Apr 212009
 

In the last few days (evenings) I have been revisiting several games that I found amusing when I was younger. Some of these games I spent endless hours playing – both single- and multiplayer. I also convinced a friend of mine to try playing some of these games with me – apparantly he also enjoyed playing some of them in the past.

As it turns out – these games aren’t as good as they once were. Or – our perceptions, expectations and gaming habits have changed. We want more. The graphical standard – which were breathtaking at the time – now makes the game look old, outdated, boring and uninteresting. The intense gameplay we experienced back then has now turned into boring tasks, repetitive assignments and uninvolving gameplay. The AI is still stunning – although now it is not because it is so good, rather that it is mindnumbingly bad.

Truth be told – I didn’t have as much fun revisiting some of these games as I thought I would.

What on earth does that have to do with PHP? Well, by coincidence, this weekend I also found a backup CD I had lying around – and it had some of my older PHP projects on it. I think you know where I’m going with this now ;)

Yes, you are right – I was amazed by how badly coded these projects were. They are riddled with amateurish mistakes, shortcuts, half-assed solutions and just in general messy code. Functionality that I still remember spending endless hours implementing turns out to be nothing more than semi-intelligent calculations written in poorly designed PHP code.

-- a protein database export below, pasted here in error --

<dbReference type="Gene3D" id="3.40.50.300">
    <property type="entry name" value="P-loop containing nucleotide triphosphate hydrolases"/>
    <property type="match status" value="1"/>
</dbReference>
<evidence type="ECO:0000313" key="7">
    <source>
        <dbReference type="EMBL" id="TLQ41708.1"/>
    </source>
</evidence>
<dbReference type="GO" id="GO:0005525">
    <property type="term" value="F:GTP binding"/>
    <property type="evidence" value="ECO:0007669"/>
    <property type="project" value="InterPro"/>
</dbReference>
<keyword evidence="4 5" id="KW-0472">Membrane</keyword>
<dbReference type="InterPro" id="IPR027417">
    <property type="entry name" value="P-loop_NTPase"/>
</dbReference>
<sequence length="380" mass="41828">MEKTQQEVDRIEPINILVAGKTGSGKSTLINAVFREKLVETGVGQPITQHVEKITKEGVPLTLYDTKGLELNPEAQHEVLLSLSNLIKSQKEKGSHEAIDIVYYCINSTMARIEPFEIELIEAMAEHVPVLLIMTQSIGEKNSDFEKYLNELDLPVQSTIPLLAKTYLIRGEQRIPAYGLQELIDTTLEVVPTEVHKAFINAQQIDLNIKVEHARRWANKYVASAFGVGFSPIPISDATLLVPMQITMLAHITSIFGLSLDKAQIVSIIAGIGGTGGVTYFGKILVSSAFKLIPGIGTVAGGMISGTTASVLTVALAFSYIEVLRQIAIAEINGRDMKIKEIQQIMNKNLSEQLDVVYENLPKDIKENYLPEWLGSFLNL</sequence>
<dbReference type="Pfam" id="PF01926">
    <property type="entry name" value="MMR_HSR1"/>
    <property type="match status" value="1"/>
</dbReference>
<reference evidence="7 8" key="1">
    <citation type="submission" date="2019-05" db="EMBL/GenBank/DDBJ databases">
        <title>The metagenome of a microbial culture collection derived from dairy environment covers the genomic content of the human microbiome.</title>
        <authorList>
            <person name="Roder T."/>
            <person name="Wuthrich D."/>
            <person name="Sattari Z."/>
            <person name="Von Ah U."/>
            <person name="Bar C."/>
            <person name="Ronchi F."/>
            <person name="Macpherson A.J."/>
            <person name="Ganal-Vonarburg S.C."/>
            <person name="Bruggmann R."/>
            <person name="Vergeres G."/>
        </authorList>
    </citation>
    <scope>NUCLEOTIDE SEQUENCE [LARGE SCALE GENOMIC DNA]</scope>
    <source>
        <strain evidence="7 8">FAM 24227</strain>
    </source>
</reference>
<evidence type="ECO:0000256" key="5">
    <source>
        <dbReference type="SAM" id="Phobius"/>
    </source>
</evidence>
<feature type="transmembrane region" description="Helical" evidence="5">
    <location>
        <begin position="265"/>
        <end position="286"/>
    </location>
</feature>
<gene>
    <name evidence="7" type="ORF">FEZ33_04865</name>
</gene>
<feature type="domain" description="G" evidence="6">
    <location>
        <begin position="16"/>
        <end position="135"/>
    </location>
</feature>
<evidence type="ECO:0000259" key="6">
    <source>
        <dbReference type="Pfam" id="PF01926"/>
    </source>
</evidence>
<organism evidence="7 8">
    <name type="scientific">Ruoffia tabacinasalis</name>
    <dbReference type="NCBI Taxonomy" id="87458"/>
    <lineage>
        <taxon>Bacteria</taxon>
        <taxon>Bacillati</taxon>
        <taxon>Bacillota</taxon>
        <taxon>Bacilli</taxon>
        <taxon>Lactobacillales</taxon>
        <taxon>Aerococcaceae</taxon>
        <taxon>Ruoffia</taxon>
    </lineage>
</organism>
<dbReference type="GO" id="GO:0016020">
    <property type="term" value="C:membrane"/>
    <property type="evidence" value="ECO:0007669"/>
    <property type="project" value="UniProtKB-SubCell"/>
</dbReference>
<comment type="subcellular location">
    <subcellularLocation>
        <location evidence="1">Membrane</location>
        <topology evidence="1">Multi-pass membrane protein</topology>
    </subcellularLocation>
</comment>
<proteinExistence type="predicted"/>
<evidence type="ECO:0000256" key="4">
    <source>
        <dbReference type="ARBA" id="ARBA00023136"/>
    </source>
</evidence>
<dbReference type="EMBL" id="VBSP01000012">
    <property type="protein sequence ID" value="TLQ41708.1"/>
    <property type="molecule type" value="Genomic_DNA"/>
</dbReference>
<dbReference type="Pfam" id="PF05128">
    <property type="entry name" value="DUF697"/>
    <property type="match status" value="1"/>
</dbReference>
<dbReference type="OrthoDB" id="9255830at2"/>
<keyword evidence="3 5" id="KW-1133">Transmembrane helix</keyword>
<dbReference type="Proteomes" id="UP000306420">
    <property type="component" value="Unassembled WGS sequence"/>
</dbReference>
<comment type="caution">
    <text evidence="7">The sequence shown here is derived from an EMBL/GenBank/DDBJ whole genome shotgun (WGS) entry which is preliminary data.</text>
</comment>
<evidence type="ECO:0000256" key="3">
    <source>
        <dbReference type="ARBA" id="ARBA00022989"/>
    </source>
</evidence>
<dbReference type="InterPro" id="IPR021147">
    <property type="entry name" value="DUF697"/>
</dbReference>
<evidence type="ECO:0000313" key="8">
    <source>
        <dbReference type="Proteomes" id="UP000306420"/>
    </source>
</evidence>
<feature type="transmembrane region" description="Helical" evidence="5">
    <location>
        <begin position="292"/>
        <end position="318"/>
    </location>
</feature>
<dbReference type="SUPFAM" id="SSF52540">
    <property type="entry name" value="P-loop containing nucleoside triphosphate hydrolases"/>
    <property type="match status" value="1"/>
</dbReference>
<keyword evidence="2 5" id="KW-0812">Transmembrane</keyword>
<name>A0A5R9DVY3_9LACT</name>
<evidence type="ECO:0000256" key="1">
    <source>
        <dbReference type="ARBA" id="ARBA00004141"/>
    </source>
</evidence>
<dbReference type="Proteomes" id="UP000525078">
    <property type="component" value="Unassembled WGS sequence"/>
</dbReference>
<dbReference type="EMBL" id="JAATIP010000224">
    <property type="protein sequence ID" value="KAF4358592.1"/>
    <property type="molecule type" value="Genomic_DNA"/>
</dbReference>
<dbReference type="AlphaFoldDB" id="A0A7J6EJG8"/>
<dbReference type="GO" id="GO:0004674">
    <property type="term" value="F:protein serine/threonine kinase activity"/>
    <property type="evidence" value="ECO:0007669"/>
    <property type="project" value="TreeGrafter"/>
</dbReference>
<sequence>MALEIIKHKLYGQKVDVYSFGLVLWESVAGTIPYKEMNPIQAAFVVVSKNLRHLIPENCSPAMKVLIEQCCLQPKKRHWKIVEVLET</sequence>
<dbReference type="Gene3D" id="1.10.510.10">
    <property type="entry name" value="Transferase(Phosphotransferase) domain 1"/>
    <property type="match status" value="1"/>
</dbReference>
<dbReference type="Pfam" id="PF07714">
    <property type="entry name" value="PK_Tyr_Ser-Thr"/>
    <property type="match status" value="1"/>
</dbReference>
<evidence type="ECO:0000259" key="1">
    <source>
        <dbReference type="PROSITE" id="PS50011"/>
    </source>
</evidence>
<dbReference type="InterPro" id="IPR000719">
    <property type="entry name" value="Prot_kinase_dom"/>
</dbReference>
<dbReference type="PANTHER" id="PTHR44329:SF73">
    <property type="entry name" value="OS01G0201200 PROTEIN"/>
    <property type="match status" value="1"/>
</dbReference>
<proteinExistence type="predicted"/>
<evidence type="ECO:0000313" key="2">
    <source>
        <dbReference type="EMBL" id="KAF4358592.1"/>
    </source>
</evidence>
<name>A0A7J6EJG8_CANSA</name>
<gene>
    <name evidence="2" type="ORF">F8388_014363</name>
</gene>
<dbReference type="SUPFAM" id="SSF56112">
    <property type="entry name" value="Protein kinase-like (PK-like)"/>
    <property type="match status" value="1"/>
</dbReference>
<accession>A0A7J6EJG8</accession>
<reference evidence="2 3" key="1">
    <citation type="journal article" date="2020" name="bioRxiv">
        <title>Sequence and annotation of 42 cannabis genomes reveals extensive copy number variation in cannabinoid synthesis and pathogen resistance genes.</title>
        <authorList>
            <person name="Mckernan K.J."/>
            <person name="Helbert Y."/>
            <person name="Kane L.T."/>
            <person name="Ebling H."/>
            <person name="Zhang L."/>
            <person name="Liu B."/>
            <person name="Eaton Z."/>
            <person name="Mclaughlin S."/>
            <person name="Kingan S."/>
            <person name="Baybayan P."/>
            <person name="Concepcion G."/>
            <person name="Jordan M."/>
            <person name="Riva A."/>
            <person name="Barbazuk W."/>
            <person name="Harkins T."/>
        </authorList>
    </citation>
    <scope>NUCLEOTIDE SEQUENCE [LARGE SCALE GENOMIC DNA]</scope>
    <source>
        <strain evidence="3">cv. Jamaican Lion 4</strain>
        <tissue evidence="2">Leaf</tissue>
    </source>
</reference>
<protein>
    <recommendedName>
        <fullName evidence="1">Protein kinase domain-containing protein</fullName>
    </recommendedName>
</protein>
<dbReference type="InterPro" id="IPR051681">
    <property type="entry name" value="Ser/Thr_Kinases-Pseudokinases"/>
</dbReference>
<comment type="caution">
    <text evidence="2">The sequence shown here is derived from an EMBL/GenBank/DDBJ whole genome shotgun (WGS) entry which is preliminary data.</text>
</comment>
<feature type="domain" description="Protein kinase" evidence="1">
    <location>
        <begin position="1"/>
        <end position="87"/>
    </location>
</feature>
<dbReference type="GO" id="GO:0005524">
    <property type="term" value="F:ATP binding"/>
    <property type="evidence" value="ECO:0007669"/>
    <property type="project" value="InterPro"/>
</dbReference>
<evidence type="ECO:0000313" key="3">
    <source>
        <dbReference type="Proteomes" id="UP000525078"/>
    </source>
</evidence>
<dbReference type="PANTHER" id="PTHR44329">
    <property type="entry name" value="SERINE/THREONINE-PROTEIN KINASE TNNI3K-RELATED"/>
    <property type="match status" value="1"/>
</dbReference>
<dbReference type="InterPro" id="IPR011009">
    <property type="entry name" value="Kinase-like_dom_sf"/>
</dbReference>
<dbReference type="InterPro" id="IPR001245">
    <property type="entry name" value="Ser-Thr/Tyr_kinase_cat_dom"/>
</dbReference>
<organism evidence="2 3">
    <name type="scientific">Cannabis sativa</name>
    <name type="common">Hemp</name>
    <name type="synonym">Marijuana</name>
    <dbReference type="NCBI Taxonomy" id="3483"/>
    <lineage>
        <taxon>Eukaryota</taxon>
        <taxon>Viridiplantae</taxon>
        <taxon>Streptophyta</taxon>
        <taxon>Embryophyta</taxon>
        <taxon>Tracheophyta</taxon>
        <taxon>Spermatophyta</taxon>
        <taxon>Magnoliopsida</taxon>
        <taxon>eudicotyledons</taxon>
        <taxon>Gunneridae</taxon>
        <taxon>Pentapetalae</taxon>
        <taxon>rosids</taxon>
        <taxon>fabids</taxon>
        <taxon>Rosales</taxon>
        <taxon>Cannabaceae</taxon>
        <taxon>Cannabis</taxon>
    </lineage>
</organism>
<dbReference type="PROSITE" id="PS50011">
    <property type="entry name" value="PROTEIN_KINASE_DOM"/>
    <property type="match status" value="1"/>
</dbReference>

Notices are being thrown all over the place, short open tags everywhere (and completely at random), $_GLOBALS variables used inconsistently, naming confusion, duplicate functionality in different functions, no classes (well, actually there was one, with one function in it but it wasn’t even used), and no concept of how an application is structured.

Suffice to say I wasn’t as impressed looking at it now, as I was when I was writing it. However – this is a good thing! Spotting obvious mistakes in old code shows that you’ve learnt. I have learnt a tremendous amount of new stuff over the past two, three years, it’s hard to even think about it all!

So – if for nothing else than to give you a good laugh – dig up some old code and have a look at it. Try to remember the good times you had writing it – the challenges you faced and how good you felt when you finally found the ultimate solution. Which turns out was probably not so much the universal ultimate solution, but rather “the best you could come up with, at the time”.

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